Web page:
Certainly people have enjoyed Slingshot, but the criticisms that it's linear and that it's unlike the rest of the experience are fine. I don't even disagree with that. I don't think anybody does. Our goal is to support people in the way that they want to play XCOM. We are not the kind of people to enforce a design philosophy on people. It's been fun to watch people play the game, put so many hours into it, and say, "Okay, these are the things we value. We value this thing and this thing. We want more of this and more of that." For us, it's our job to say, "Absolutely." If people are going to pay their hard-earned money for our product, it's our job to listen to that and say, "We can give you more than that." It's not like we disagree with it either. I think it's the sort of thing where, for us, it just takes time.
Appreciate your candor about that.
Solomon: Yeah, of course. If I try to be anything, it's honest. We have some exciting stuff coming up. The Second Wave is kind of the first step in that. Because it's free and… It's not adding more elements to the system, but it is adding more ways for the player to interact with the game and get some more gameplay out of it. Hopefully people will get a lot of enjoyment out of that.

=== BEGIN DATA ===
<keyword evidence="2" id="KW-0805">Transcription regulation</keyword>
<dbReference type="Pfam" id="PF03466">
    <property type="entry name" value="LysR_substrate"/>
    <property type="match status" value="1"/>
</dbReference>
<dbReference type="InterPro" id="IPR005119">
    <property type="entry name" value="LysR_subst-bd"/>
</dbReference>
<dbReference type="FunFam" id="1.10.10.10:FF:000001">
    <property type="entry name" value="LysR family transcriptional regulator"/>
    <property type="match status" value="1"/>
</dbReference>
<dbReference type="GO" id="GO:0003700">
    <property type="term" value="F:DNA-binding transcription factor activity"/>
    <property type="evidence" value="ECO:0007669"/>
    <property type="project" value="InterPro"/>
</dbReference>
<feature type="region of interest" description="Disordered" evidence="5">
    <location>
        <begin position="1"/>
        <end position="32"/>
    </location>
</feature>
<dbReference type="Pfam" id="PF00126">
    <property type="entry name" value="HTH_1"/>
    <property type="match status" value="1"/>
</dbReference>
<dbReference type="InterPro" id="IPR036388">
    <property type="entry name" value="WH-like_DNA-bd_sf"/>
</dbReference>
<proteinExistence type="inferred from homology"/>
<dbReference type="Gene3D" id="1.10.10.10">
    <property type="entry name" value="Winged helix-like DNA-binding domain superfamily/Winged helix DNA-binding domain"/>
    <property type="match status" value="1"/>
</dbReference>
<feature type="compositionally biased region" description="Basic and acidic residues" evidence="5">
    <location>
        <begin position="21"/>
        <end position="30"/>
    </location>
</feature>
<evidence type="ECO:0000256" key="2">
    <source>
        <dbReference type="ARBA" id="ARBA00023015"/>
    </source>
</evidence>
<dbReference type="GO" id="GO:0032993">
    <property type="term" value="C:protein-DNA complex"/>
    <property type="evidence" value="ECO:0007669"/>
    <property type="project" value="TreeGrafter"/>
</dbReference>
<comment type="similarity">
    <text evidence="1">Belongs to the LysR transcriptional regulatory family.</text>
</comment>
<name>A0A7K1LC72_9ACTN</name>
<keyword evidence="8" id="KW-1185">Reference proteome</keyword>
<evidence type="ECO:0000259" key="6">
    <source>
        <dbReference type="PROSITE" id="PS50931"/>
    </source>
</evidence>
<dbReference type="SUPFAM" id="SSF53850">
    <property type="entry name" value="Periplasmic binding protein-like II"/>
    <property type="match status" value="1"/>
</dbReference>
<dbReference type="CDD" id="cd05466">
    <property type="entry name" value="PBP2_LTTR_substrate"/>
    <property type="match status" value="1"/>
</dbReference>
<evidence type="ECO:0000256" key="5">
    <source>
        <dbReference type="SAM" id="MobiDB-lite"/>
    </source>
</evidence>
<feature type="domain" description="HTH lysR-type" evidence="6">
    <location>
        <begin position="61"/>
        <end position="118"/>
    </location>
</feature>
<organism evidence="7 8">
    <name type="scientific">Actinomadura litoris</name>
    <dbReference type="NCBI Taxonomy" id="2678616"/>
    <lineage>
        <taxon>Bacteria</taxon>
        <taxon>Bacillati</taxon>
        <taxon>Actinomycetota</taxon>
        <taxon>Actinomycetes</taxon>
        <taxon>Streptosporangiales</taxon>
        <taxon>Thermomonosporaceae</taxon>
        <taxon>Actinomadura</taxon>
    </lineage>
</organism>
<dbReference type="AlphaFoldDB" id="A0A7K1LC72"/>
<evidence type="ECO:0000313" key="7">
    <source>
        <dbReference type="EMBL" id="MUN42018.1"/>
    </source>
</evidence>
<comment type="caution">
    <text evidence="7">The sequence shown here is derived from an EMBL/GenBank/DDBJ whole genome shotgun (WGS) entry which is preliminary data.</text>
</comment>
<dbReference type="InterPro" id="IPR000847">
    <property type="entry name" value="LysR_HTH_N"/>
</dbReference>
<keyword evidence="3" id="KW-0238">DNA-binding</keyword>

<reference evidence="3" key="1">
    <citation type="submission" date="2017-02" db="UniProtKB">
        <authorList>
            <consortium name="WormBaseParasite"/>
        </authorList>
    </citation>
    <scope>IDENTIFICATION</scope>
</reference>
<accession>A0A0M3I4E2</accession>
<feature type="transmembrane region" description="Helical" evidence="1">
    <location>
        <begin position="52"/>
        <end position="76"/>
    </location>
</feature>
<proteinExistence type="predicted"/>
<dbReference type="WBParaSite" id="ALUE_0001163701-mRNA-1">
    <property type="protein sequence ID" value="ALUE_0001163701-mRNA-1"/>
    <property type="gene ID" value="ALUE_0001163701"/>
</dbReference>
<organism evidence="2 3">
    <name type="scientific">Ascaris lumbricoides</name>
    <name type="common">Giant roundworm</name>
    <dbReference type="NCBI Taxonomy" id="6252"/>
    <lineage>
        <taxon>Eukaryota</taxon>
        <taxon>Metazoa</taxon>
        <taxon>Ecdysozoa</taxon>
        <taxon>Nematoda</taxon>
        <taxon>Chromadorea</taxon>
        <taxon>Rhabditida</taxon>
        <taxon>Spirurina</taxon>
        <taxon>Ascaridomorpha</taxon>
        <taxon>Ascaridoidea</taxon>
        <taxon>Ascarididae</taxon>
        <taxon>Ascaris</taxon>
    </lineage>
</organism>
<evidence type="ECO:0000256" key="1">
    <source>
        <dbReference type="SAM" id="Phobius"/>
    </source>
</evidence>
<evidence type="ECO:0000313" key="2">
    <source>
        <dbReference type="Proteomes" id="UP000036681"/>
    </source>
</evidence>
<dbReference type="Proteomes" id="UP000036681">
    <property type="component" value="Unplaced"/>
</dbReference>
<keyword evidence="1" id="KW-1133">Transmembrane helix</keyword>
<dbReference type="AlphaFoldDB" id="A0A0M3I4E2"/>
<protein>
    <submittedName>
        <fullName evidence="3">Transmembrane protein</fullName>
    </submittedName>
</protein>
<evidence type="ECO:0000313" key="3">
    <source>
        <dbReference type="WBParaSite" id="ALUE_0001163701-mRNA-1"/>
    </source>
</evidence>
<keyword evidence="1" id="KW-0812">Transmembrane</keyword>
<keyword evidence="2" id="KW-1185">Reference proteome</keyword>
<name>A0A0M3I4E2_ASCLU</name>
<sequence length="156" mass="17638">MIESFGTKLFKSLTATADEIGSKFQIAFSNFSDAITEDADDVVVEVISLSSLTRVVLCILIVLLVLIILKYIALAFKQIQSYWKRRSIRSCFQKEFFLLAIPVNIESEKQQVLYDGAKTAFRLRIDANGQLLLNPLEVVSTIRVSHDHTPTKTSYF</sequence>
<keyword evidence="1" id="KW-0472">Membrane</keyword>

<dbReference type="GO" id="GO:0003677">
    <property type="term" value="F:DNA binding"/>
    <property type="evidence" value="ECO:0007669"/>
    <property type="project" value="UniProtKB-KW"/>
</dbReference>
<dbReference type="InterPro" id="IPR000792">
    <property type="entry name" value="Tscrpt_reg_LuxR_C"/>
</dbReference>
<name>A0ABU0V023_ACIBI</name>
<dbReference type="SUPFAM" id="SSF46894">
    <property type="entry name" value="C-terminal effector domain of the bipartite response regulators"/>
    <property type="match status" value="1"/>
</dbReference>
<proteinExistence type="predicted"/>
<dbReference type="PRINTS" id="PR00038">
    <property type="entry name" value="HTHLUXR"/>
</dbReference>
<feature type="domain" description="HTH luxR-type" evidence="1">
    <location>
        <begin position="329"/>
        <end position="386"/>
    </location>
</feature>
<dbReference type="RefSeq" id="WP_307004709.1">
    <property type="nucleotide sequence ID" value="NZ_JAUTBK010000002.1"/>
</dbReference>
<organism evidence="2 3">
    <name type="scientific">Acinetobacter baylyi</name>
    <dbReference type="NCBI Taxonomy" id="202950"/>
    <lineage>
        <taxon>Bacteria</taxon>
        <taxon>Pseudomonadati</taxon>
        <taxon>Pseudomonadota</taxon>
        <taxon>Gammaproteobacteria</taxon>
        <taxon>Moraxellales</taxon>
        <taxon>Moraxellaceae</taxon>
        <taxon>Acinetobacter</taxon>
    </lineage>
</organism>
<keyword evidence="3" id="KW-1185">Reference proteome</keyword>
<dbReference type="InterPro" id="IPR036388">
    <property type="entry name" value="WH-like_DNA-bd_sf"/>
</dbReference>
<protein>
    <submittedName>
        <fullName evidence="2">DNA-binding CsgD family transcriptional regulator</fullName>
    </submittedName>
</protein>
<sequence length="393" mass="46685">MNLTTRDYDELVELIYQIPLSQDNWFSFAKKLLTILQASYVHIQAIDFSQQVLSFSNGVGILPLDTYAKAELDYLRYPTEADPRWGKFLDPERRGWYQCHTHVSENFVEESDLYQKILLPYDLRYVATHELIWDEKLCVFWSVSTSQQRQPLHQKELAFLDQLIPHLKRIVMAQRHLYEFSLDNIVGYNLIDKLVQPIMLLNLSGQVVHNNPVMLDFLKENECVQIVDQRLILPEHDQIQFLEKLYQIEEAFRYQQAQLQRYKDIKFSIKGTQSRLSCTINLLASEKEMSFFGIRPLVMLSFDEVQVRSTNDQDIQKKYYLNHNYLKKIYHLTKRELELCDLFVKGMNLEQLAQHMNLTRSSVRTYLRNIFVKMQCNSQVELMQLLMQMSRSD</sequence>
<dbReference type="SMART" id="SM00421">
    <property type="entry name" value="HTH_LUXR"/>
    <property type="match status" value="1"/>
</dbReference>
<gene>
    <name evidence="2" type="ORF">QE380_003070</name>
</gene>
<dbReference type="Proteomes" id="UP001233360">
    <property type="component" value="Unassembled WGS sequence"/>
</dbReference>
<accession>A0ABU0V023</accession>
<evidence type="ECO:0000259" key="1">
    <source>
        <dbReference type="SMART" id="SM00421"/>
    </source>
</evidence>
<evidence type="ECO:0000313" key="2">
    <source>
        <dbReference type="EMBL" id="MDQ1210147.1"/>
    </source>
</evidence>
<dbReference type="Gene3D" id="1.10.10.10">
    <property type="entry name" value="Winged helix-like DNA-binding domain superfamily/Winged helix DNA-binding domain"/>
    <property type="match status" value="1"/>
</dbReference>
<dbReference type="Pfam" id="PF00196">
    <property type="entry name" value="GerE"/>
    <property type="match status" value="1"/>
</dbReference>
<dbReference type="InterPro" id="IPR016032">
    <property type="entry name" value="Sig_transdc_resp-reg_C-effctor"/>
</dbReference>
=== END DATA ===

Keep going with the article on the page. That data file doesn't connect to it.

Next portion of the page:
Slingshot was criticized for adding disposable content to XCOM's campaign, rather than integrating new enemies, weapons, or other stuff that would have better improved replayability.
I saw on Twitter that you received a humorous but serious notification of your own death from a fan? A pair of dog tags that came from a fan…
Solomon: I have them sitting with me right now, yes.
How did you feel when you received that?
Solomon: Well, I thought it was awesome. Somebody went to the trouble to make dog tags for me, so I thought it was awesome. It's funny, because it sounds like I'm joking, but I'm not. My wife was really disturbed by it, because at first I didn't understand what it was. I got these two letters, both of which were addressed to my wife, to "Mrs. Jacob Solomon." And I'm like, "What the hell? Who's writing my wife?" But then I realized what it was. "Oh, wait a minute, this is a notification of death letter. Oh my god, this is so awesome." I didn't want to read it. I wanted my wife to read it. But my wife was truly… I'm not saying this as an exaggeration. My wife was disturbed by this. She was very disturbed. Obviously she's not as tied in to XCOM as I am.